Moses Robinson - Governor of Vermont, US Senator from Vermont
"ROBINSON, Jonathan, senator, was born in Hardwick, Mass., Aug. 24, 1756; son of Samuel (1707–1767) and Mercy (Leonard) Robinson; grandson of Samuel Robinson and of Moses Leonard; great-grandson of Samuel and Sarah (Manning) Robinson and of Moses Newton, and great2–grandson of William and Elizabeth (** Brigham ** (sic) should be Cutter nmt) Robinson. William Robinson, a kinsman of the Rev. John Robinson of Leyden and one of the early Cambridge colonists, died in 1693. Samuel the first, a soldier in the French war and in the American Revolution, in which his sons also participated, founded the settlement at Bennington, Vt., in 1761.
Jonathan Robinson was admitted to the bar in 1796, and practised in Bennington, Vt., where he was married to Mary, daughter of John Fassett.
He was town clerk, 1795–1801; a representative in the state legislature, 1789–1802; judge of the probate court of Vermont, 1795–98, 1800–01 and 1815–19; chief justice of the supreme court of Vermont, 1801–07, and was elected to the U.S. senate in 1807 to fill the vacancy caused by the resignation of Israel Smith (q.v.), completing the term, March 3, 1809, and was re-elected in 1809 for the full term expiring March 3, 1815. While in the senate he was a trusted adviser of President Madison. He was judge of probate four years, and a representative in the state legislature in 1818. The honorary degree of A.B. was conferred on him by Dartmouth in 1790, and that of A.M. by the same institution, 1803. He died in Bennington, Vt., Nov. 3, 1819."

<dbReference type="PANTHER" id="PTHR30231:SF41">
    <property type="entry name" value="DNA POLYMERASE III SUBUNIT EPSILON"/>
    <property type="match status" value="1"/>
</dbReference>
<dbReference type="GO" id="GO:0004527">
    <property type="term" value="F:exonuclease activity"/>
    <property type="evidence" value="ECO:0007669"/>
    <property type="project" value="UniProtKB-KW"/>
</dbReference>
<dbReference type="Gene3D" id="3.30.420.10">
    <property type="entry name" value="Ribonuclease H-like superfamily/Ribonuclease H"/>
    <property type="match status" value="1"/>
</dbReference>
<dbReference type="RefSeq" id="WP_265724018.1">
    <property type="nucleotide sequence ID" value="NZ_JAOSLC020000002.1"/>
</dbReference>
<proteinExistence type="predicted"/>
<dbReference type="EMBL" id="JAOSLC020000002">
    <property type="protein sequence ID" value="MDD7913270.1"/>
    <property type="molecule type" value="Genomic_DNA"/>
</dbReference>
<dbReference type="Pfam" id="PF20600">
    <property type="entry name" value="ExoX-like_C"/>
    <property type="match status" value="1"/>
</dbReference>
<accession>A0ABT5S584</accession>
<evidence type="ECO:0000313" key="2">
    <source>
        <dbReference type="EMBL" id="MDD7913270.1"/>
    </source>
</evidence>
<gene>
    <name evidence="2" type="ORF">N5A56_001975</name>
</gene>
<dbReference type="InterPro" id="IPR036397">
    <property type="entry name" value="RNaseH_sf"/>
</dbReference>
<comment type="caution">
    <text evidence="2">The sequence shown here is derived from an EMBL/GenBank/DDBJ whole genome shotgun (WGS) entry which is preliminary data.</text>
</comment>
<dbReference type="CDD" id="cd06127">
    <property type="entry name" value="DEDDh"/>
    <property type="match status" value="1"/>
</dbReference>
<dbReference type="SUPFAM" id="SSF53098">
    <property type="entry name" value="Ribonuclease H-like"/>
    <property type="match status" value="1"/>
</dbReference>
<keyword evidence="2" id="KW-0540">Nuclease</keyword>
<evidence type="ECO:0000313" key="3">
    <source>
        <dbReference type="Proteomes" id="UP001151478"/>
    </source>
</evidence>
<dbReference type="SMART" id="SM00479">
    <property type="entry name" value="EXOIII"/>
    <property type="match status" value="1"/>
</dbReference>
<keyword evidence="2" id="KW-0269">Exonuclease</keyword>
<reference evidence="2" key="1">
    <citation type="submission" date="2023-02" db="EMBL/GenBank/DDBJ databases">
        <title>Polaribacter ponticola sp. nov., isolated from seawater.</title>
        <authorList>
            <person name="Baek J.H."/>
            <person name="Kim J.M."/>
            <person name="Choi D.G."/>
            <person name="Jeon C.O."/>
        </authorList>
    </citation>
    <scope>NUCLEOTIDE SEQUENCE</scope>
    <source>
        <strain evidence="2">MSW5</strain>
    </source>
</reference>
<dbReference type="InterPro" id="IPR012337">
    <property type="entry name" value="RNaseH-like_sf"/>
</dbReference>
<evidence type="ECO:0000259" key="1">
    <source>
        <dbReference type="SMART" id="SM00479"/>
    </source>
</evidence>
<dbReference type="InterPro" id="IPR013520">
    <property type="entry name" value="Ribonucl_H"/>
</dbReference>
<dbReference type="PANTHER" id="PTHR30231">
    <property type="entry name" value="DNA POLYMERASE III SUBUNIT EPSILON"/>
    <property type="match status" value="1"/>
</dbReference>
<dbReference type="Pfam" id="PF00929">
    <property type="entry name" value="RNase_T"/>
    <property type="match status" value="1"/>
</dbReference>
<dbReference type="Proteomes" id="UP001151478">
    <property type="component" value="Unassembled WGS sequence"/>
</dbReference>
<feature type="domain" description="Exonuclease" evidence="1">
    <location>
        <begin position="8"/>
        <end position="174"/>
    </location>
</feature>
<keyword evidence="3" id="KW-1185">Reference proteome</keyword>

Source: The Twentieth Century Biographical Dictionary of Notable Americans: Volume IX
The Robinson ancestry of Jonathan Robinson (also a Cutter and Williams cousin) is:
He attended Dartmouth college, and removed with his father to Bennington, Vt., in 1761, where he served as town clerk, 1762-71. He was commissioned colonel of militia in 1777, and commanded his regiment at the defeat of Fort Ticonderoga, July 5, 1777; was a member of the council of safety, and as such sent by Vermont to represent the claims of the people before the Continental congress; a member of the governor's council, 1777-85, and chief justice of Vermont, 1778-84 and 1785-89. He was governor of Vermont, 1789-90; was elected by the legislature of Vermont with Stephen R. Bradley, the first U.S. senators, and drew the long term, 1791-97, but resigned in October, 1796, Isaac Tichenor completing his term. While in the senate he opposed the Jay treaty. In 1802 he was a member of the general assembly.
He was married, first, July 25, 1762, to Mary, daughter of Stephen Fay, who died in 1801; and secondly, to Susannah, widow of Maj. Artemas Howe of New Brunswick, and daughter of Gen. Jonathan Wander of Hardwick, Mass.
The honorary degree of A.M. was conferred upon him by Yale in 1789, and by Dartmouth in 1790. He died in Bennington, Vt., May 26, 1813.
The Twentieth Century Biographical Dictionary of Notable
Americans: Volume IX page 136
The Cutter line for Moses Robinson (also a Cutter and Williams cousin) is:
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